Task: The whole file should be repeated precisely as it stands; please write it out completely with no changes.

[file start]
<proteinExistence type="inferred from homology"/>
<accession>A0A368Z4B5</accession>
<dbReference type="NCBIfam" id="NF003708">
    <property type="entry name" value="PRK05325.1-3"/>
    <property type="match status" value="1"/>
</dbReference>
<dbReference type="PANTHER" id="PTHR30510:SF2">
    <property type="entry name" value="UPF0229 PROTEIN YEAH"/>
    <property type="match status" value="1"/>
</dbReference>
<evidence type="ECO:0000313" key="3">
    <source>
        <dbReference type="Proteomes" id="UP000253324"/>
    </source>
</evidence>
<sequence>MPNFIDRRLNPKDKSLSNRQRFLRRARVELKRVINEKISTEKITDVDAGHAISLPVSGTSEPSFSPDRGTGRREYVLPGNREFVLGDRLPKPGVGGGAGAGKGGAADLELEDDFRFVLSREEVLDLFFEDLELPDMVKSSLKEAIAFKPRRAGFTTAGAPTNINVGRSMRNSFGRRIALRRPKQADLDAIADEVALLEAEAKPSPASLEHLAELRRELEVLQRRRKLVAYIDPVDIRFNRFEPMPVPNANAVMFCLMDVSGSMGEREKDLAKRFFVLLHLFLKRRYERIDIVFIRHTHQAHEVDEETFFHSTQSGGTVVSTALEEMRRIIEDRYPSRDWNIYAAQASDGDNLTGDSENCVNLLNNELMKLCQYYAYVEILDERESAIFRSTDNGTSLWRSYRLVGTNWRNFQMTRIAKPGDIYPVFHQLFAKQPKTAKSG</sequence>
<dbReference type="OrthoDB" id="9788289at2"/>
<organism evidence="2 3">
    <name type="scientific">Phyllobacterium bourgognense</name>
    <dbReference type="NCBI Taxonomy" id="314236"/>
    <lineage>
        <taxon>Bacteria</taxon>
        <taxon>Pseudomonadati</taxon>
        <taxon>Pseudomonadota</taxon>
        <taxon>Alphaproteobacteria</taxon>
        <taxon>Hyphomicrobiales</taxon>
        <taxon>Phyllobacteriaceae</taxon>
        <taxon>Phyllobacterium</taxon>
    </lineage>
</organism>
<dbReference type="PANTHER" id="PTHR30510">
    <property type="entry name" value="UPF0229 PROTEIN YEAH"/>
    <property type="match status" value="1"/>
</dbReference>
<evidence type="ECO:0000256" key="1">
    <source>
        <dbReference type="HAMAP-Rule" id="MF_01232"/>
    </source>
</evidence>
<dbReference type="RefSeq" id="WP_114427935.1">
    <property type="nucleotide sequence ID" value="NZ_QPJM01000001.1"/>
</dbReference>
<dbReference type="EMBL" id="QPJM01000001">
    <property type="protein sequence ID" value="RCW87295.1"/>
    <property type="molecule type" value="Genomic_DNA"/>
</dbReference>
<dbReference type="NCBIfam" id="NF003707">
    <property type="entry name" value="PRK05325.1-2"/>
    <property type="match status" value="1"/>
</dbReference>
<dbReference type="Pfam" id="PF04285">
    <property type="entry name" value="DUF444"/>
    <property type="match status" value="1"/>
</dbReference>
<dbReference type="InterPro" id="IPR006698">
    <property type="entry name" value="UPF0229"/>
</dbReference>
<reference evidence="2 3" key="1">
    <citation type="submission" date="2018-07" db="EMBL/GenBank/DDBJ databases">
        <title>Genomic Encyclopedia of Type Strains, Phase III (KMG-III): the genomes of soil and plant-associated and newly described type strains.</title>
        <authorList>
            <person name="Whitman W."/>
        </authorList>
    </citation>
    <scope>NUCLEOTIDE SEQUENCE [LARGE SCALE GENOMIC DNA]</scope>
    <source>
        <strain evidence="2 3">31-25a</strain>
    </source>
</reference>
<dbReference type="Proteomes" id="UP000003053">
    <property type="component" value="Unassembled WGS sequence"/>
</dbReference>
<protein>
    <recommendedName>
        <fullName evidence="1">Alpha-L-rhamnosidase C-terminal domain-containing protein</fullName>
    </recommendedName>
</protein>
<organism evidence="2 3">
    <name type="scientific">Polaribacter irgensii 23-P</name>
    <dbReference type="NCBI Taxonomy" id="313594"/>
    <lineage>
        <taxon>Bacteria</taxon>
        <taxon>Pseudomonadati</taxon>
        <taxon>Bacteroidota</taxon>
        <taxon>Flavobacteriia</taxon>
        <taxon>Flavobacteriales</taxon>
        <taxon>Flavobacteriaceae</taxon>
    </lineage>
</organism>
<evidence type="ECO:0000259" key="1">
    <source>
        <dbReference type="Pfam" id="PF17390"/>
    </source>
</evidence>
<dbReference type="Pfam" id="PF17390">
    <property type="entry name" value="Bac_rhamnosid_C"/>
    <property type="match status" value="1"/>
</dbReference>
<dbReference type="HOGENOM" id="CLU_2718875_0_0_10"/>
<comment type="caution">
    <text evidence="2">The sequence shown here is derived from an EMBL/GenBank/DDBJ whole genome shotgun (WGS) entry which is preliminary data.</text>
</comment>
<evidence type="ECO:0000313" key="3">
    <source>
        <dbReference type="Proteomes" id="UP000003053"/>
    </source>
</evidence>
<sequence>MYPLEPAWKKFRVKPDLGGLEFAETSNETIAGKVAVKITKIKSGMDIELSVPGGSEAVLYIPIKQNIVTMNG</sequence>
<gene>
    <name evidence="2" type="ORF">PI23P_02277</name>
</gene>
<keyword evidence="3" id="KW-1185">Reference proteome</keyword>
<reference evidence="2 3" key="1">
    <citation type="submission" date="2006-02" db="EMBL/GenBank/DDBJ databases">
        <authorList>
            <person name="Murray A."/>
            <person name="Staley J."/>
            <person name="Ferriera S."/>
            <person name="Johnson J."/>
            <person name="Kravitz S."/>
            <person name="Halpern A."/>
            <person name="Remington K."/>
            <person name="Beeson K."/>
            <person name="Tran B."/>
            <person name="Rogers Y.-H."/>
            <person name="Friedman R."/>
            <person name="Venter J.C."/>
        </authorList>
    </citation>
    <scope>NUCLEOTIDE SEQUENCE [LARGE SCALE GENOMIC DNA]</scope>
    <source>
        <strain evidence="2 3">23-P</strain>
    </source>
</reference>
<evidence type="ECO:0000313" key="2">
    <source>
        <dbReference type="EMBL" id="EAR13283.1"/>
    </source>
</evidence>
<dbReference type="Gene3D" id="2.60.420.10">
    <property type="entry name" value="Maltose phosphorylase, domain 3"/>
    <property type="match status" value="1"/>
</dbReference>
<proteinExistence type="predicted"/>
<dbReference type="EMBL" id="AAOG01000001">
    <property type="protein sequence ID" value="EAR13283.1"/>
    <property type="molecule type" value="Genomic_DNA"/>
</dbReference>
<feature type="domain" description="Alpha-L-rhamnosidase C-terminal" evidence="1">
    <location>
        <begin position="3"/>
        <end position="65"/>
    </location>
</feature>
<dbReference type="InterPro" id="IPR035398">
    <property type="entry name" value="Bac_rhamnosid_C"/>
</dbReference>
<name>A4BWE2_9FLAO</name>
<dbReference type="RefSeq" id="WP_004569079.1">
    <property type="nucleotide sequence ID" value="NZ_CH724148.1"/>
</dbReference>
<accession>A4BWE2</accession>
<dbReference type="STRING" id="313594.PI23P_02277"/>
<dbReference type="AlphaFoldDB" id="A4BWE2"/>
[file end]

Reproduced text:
<proteinExistence type="inferred from homology"/>
<accession>A0A368Z4B5</accession>
<dbReference type="NCBIfam" id="NF003708">
    <property type="entry name" value="PRK05325.1-3"/>
    <property type="match status" value="1"/>
</dbReference>
<dbReference type="PANTHER" id="PTHR30510:SF2">
    <property type="entry name" value="UPF0229 PROTEIN YEAH"/>
    <property type="match status" value="1"/>
</dbReference>
<evidence type="ECO:0000313" key="3">
    <source>
        <dbReference type="Proteomes" id="UP000253324"/>
    </source>
</evidence>
<sequence>MPNFIDRRLNPKDKSLSNRQRFLRRARVELKRVINEKISTEKITDVDAGHAISLPVSGTSEPSFSPDRGTGRREYVLPGNREFVLGDRLPKPGVGGGAGAGKGGAADLELEDDFRFVLSREEVLDLFFEDLELPDMVKSSLKEAIAFKPRRAGFTTAGAPTNINVGRSMRNSFGRRIALRRPKQADLDAIADEVALLEAEAKPSPASLEHLAELRRELEVLQRRRKLVAYIDPVDIRFNRFEPMPVPNANAVMFCLMDVSGSMGEREKDLAKRFFVLLHLFLKRRYERIDIVFIRHTHQAHEVDEETFFHSTQSGGTVVSTALEEMRRIIEDRYPSRDWNIYAAQASDGDNLTGDSENCVNLLNNELMKLCQYYAYVEILDERESAIFRSTDNGTSLWRSYRLVGTNWRNFQMTRIAKPGDIYPVFHQLFAKQPKTAKSG</sequence>
<dbReference type="OrthoDB" id="9788289at2"/>
<organism evidence="2 3">
    <name type="scientific">Phyllobacterium bourgognense</name>
    <dbReference type="NCBI Taxonomy" id="314236"/>
    <lineage>
        <taxon>Bacteria</taxon>
        <taxon>Pseudomonadati</taxon>
        <taxon>Pseudomonadota</taxon>
        <taxon>Alphaproteobacteria</taxon>
        <taxon>Hyphomicrobiales</taxon>
        <taxon>Phyllobacteriaceae</taxon>
        <taxon>Phyllobacterium</taxon>
    </lineage>
</organism>
<dbReference type="PANTHER" id="PTHR30510">
    <property type="entry name" value="UPF0229 PROTEIN YEAH"/>
    <property type="match status" value="1"/>
</dbReference>
<evidence type="ECO:0000256" key="1">
    <source>
        <dbReference type="HAMAP-Rule" id="MF_01232"/>
    </source>
</evidence>
<dbReference type="RefSeq" id="WP_114427935.1">
    <property type="nucleotide sequence ID" value="NZ_QPJM01000001.1"/>
</dbReference>
<dbReference type="EMBL" id="QPJM01000001">
    <property type="protein sequence ID" value="RCW87295.1"/>
    <property type="molecule type" value="Genomic_DNA"/>
</dbReference>
<dbReference type="NCBIfam" id="NF003707">
    <property type="entry name" value="PRK05325.1-2"/>
    <property type="match status" value="1"/>
</dbReference>
<dbReference type="Pfam" id="PF04285">
    <property type="entry name" value="DUF444"/>
    <property type="match status" value="1"/>
</dbReference>
<dbReference type="InterPro" id="IPR006698">
    <property type="entry name" value="UPF0229"/>
</dbReference>
<reference evidence="2 3" key="1">
    <citation type="submission" date="2018-07" db="EMBL/GenBank/DDBJ databases">
        <title>Genomic Encyclopedia of Type Strains, Phase III (KMG-III): the genomes of soil and plant-associated and newly described type strains.</title>
        <authorList>
            <person name="Whitman W."/>
        </authorList>
    </citation>
    <scope>NUCLEOTIDE SEQUENCE [LARGE SCALE GENOMIC DNA]</scope>
    <source>
        <strain evidence="2 3">31-25a</strain>
    </source>
</reference>
<dbReference type="Proteomes" id="UP000003053">
    <property type="component" value="Unassembled WGS sequence"/>
</dbReference>
<protein>
    <recommendedName>
        <fullName evidence="1">Alpha-L-rhamnosidase C-terminal domain-containing protein</fullName>
    </recommendedName>
</protein>
<organism evidence="2 3">
    <name type="scientific">Polaribacter irgensii 23-P</name>
    <dbReference type="NCBI Taxonomy" id="313594"/>
    <lineage>
        <taxon>Bacteria</taxon>
        <taxon>Pseudomonadati</taxon>
        <taxon>Bacteroidota</taxon>
        <taxon>Flavobacteriia</taxon>
        <taxon>Flavobacteriales</taxon>
        <taxon>Flavobacteriaceae</taxon>
    </lineage>
</organism>
<evidence type="ECO:0000259" key="1">
    <source>
        <dbReference type="Pfam" id="PF17390"/>
    </source>
</evidence>
<dbReference type="Pfam" id="PF17390">
    <property type="entry name" value="Bac_rhamnosid_C"/>
    <property type="match status" value="1"/>
</dbReference>
<dbReference type="HOGENOM" id="CLU_2718875_0_0_10"/>
<comment type="caution">
    <text evidence="2">The sequence shown here is derived from an EMBL/GenBank/DDBJ whole genome shotgun (WGS) entry which is preliminary data.</text>
</comment>
<evidence type="ECO:0000313" key="3">
    <source>
        <dbReference type="Proteomes" id="UP000003053"/>
    </source>
</evidence>
<sequence>MYPLEPAWKKFRVKPDLGGLEFAETSNETIAGKVAVKITKIKSGMDIELSVPGGSEAVLYIPIKQNIVTMNG</sequence>
<gene>
    <name evidence="2" type="ORF">PI23P_02277</name>
</gene>
<keyword evidence="3" id="KW-1185">Reference proteome</keyword>
<reference evidence="2 3" key="1">
    <citation type="submission" date="2006-02" db="EMBL/GenBank/DDBJ databases">
        <authorList>
            <person name="Murray A."/>
            <person name="Staley J."/>
            <person name="Ferriera S."/>
            <person name="Johnson J."/>
            <person name="Kravitz S."/>
            <person name="Halpern A."/>
            <person name="Remington K."/>
            <person name="Beeson K."/>
            <person name="Tran B."/>
            <person name="Rogers Y.-H."/>
            <person name="Friedman R."/>
            <person name="Venter J.C."/>
        </authorList>
    </citation>
    <scope>NUCLEOTIDE SEQUENCE [LARGE SCALE GENOMIC DNA]</scope>
    <source>
        <strain evidence="2 3">23-P</strain>
    </source>
</reference>
<evidence type="ECO:0000313" key="2">
    <source>
        <dbReference type="EMBL" id="EAR13283.1"/>
    </source>
</evidence>
<dbReference type="Gene3D" id="2.60.420.10">
    <property type="entry name" value="Maltose phosphorylase, domain 3"/>
    <property type="match status" value="1"/>
</dbReference>
<proteinExistence type="predicted"/>
<dbReference type="EMBL" id="AAOG01000001">
    <property type="protein sequence ID" value="EAR13283.1"/>
    <property type="molecule type" value="Genomic_DNA"/>
</dbReference>
<feature type="domain" description="Alpha-L-rhamnosidase C-terminal" evidence="1">
    <location>
        <begin position="3"/>
        <end position="65"/>
    </location>
</feature>
<dbReference type="InterPro" id="IPR035398">
    <property type="entry name" value="Bac_rhamnosid_C"/>
</dbReference>
<name>A4BWE2_9FLAO</name>
<dbReference type="RefSeq" id="WP_004569079.1">
    <property type="nucleotide sequence ID" value="NZ_CH724148.1"/>
</dbReference>
<accession>A4BWE2</accession>
<dbReference type="STRING" id="313594.PI23P_02277"/>
<dbReference type="AlphaFoldDB" id="A4BWE2"/>